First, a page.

Everyone’s had a bad experience with a boss.
You know what I’m talking about. The guy who micromanages everything. Who changes the rules in the middle of the game. Who yells and nitpicks. Who governs by fear, shame, and ridicule.
Leaders like that think they’re being effective, because their employees go out of their way to stay on the boss’s “good side.” And it’s true that there is a kind of sick success that comes from that kind of “leadership.” Trouble is, the success is always short-lived. Instead of creating a loyal, engaged staff, you get people who are more invested in covering their backsides than in doing the right thing for your company. Quality people leave as fast as they can. And those who remain create a sort of unhappy, disjointed culture where no one’s really working together or passionate about what they’re doing.
I think it goes without saying at this point, but whatever you do, don’t be that boss.
In my last post [LINK], I discussed servant leadership—a leadership style that’s first about making sure your team knows you care about them before you care about what they can do for you. Servant leadership builds a cohesive, loyal, hard-working, dedicated team. It’s the kind of leadership that inspires greatness.
But what exactly does a servant leader look like? Here are 10 vital things servant leaders do:
1. Listen. We think of leaders as those who speak well—who communicate clearly what they want and expect. But servant leadership starts with listening. Really hear the feedback you get from team members and make sure they know they’ve been heard. Repeat back their questions and paraphrase their comments.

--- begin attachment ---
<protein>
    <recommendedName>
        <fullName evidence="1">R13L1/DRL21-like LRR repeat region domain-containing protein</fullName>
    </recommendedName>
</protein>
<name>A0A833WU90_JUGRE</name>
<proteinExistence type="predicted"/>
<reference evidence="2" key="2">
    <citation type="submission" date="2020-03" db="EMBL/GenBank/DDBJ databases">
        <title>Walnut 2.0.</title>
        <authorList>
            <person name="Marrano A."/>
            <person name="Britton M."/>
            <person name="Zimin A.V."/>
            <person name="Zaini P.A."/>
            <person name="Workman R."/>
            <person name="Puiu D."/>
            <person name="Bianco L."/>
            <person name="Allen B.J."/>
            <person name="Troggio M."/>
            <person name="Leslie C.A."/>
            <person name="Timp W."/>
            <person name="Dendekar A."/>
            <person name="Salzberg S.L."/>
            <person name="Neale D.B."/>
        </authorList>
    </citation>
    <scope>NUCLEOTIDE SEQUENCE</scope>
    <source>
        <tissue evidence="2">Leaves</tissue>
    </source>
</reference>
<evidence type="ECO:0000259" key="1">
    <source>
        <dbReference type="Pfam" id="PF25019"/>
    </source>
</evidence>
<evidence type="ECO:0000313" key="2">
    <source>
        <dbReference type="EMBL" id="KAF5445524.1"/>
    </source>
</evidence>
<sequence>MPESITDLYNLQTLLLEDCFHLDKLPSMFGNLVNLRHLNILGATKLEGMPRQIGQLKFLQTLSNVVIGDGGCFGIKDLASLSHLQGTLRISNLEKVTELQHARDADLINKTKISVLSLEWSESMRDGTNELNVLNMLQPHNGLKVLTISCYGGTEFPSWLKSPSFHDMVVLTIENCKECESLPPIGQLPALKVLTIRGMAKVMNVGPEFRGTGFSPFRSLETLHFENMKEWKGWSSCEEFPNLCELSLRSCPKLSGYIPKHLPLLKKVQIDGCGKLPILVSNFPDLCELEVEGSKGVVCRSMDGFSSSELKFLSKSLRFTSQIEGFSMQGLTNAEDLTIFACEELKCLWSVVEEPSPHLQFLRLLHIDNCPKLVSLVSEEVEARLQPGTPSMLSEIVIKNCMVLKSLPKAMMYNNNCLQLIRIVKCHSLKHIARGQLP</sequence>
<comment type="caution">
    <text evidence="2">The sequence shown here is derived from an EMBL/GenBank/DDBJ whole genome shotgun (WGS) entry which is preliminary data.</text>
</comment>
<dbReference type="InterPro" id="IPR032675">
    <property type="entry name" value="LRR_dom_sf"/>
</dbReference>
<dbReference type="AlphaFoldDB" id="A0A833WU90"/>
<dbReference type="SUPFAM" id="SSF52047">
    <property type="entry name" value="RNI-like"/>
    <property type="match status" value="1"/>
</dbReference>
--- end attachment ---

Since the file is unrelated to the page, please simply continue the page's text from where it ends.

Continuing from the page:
2. Empathize. Servant leaders empathize with their team members. They assume good intentions and make it clear that they understand their team members’ needs.
3. Heal. This might seem like a surprising characteristic on a list of leadership qualities, but servant leaders facilitate healing and wholeness among their team. In his essay, “The Servant as a Leader,” the founder of the servant leadership movement, Robert Greenleaf writes, “There is something subtle communicated to one who is being served and led if, implicit in the compact between the servant-leader and led, is the understanding that the search for wholeness is something they share.” Search out problems and help people solve them.
4. Be self-aware. Understand your own tendencies, flaws, and biases, and how they influence your leadership. It also involves awareness of what’s actually happening in the company or culture so that you can help steer the ship in the right direction.
5. Persuade. As opposed to traditional leadership models where people are expected to get in line simply because they’ve been told to, as a servant leader, you use persuasion in order to get the organic buy-in of your team.
6. Conceptualize. As a servant leader, dream big. Have a vision, a Why that’s big enough to inspire you and others.
7. Practice foresight. Foresight is the ability to predict the likely outcome of various situations. It comes through a compelling mix of intuition, experience, and logic. This is an elusive skill, but as you develop it, you’ll find incredible results.
8. Be a steward. Stewardship means protecting and being responsible for something. As a leader, it’s your job to protect and be responsible for the people in your care. It’s a trust-based role; one that’s vital to being an effective servant leader.
9. Commit to the growth of people. As a servant leader, you must be invested in the growth of your people—not just in terms of how they can help you make more money, but in the sense of their own holistic growth as human beings.
10. Build community.People thrive in community. As a servant leader, you see your company as more than just a business—it’s a community, a place where people can feel supported, understood, engaged, and productive.
Can’t you just feel the difference between a servant leader and the boss I described at the first of this post? Wouldn’t you love to work for someone like this? Honestly, who wouldn’t?
If you haven’t yet, make a commitment to be a servant leader and to develop the qualities on this list. When you do, you’ll discover that you capture not just your employees’ time, but their hearts and minds as well.
And in the end, that’s what it takes to make greatness a reality.